Ali Bapputty of Thottumugham cannot hide his joy. With all the six volumes of the Quran in Braille in his possession, he cannot stop thanking those who gifted them to him. Though Ali lost his sight at 31, his grit and determination and firm faith in Allah saw him through.
Even at the age of 60, he does not depend much on anyone. After waking up early and completing his chores he heads to the Masjidul Furqan, about 100 yards away from home with a hand staff to attend al Fajr (the early morning prayer) every day.
He has been attending al Fajr since his school days but it has become a routine ever since he lost his sight.
After completing the ‘rakah’ he would memorise the holy Quran, not the normal one but the Braille copy. He sits in a silent spot and runs his fingers over the raised dots.
As the mosque has only two volumes of the braille, with the dots fast wearing off, he prayed to Allah for a new one with all the six volumes to help him imbibe the the true spirit of the holy book. Ali knew the full set was available in Saudi Arabia but he could not figure out how he could lay his hands on them.
One day Shanavaz Pallath from Kalamassery who happened to pray at the Masjidul Furqan during last Ramzan noticed Ali groping with the hand staff, and carefully making his way among others.
Shanavaz talked to Ali after the prayer and came to know of his wish. After almost one year of waiting, on the first Friday after Ramzan this year, Ali got a brand new Braille in six volumes.
Ali believes his prayer has been heard by Allah. Ever since he lost his sight his only wish was to read the Quran in Arabic.
When the Masjidul Furqan Zakath Cell handed over the Braille volumes of the Quran in Arabic, Ali thanked the Zakath Cell, Shanavaz, who had been the intermediary, and Norma Hashim of Malayasia, who sent the Braille copy to him.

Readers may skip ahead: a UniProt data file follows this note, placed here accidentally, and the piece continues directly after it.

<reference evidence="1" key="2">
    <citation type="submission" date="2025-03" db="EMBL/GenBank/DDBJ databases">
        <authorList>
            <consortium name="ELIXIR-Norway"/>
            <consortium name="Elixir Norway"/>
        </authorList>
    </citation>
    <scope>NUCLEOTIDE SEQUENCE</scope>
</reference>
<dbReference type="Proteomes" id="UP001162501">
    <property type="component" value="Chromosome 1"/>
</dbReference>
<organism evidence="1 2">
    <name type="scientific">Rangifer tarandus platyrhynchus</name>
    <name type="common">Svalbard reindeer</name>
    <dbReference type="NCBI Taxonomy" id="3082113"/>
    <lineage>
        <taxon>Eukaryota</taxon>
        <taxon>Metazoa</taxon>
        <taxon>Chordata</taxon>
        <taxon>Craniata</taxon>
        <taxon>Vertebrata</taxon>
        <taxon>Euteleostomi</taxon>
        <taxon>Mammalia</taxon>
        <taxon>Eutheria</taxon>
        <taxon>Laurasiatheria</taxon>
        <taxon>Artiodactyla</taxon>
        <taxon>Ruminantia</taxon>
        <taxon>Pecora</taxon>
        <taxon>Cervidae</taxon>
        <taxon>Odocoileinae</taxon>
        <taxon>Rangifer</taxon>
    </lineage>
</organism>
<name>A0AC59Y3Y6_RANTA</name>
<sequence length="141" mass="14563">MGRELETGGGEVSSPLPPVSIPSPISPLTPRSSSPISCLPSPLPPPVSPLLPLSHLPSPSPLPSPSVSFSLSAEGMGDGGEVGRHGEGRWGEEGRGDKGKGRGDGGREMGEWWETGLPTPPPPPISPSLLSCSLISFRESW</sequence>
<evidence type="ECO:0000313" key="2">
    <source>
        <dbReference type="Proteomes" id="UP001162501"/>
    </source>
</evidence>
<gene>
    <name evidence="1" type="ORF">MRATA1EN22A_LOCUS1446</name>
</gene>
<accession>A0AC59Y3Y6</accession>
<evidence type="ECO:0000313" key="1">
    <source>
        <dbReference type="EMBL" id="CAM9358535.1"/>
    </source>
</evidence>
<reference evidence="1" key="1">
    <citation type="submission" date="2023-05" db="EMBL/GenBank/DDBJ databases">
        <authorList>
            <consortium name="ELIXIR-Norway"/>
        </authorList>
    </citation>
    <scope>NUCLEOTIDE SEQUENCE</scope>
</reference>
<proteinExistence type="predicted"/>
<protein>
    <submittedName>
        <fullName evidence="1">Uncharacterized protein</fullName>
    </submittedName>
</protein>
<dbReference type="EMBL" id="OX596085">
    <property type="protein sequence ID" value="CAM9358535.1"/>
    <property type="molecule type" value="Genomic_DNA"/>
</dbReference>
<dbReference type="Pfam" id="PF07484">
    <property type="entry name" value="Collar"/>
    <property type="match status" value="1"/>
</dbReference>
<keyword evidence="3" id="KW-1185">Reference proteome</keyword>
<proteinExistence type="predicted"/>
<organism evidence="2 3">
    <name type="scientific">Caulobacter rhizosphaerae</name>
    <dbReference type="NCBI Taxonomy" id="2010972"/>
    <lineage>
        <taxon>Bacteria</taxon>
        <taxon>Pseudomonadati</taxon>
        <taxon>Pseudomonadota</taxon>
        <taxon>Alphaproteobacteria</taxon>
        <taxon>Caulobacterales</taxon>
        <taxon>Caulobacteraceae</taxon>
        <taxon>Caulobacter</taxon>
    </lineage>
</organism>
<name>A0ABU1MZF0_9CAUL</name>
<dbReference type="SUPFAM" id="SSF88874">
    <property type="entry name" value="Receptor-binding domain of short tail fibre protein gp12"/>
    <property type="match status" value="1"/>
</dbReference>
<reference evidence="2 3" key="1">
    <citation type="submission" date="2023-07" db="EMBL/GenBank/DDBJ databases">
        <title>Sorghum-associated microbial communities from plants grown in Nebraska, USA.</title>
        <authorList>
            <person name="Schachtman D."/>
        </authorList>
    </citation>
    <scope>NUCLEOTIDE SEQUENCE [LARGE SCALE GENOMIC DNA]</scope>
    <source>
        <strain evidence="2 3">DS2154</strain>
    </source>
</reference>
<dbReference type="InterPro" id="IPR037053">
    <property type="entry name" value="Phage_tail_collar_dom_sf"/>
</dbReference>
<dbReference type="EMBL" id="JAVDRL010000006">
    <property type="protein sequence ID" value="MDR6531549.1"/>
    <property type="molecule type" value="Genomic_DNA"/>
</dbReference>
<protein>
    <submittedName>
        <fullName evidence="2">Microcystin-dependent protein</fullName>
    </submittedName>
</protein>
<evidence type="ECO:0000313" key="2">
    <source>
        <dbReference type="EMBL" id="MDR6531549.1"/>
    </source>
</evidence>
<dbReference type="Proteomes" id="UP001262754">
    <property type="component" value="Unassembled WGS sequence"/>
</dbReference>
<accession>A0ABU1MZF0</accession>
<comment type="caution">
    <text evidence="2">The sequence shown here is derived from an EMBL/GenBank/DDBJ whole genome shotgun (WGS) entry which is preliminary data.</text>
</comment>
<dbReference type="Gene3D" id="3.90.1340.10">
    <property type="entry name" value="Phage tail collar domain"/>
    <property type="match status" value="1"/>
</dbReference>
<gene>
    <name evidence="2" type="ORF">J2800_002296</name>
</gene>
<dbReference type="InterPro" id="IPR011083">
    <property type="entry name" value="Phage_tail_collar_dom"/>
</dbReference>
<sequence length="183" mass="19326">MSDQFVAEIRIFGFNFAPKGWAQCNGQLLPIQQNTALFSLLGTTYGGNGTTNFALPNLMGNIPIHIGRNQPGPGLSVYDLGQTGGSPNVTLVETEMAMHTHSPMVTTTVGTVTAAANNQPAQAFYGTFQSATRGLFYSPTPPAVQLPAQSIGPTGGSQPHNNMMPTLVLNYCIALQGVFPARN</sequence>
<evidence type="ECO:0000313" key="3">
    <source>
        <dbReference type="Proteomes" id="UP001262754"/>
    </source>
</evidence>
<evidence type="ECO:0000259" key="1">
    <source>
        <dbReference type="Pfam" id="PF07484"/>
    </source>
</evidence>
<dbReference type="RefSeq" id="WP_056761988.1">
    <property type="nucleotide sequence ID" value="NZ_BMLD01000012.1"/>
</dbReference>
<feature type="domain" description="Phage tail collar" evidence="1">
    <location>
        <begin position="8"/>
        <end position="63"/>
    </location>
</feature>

With tears in his eye he said how difficult it was for Shanavaz to convince Norma Hashim about his desire. Shanavaz, a Gulf returnee contacted a few persons in Saudi Arabia but he could not get the Braille version at the King Fahd Quran Printing Press in Madinah as the first one million copies had been booked by various organisations worldwide, and it would take another year for the next lot to come out, Shanavaz said.
Finally Norma Hashim from Malayasia who heard about it came to his help. Shanavaz said, “I got Norma’s details on the internet. Norma is a human rights activist as well as an author, her latest book being The Prisoners’ Diary: Palestinian Voices from the Israeli Gulag.
Soon after Ali lost his sight, he stayed at his ancestral home in Fort Kochi for almost four years. He learnt to move around without injuring himself which was tough.
He decided to join the vocational school and lost no time to go to join the school run by the Kerala Federation of the Blind in Kozhikode.
Ali learnt Braille in English and Malayalam. To learn Arabic in Braille, he joined Rahmania Vocational School with the help of a friend. There he learned braille and taught for nearly eight years. Of the 800 of his students, most are teachers in different parts of Kerala.
He never thought that a bout of severe typhoid would rob him of his sight when he was doing pre-degree. He left studies due to financial problems and went to Bangalore and worked at a three-star hotel as waiter but while settling the cash in the evening with the manager he found out that he would often be short of money and realised that he had made mistakes while settling the balance with clients. It was a shock when he came to know that he was losing his sight. Doctors were also helpless as his nervous system was affected by the typhoid.
Ali today lives in a small rented house in Thottumugam with his family.
Whenever time permits he listens to the old songs of Muhammed Rafi, including Duniya ke Rakhwale which he says he has heard about 1000 times. He looks up and thanks Allah for everything.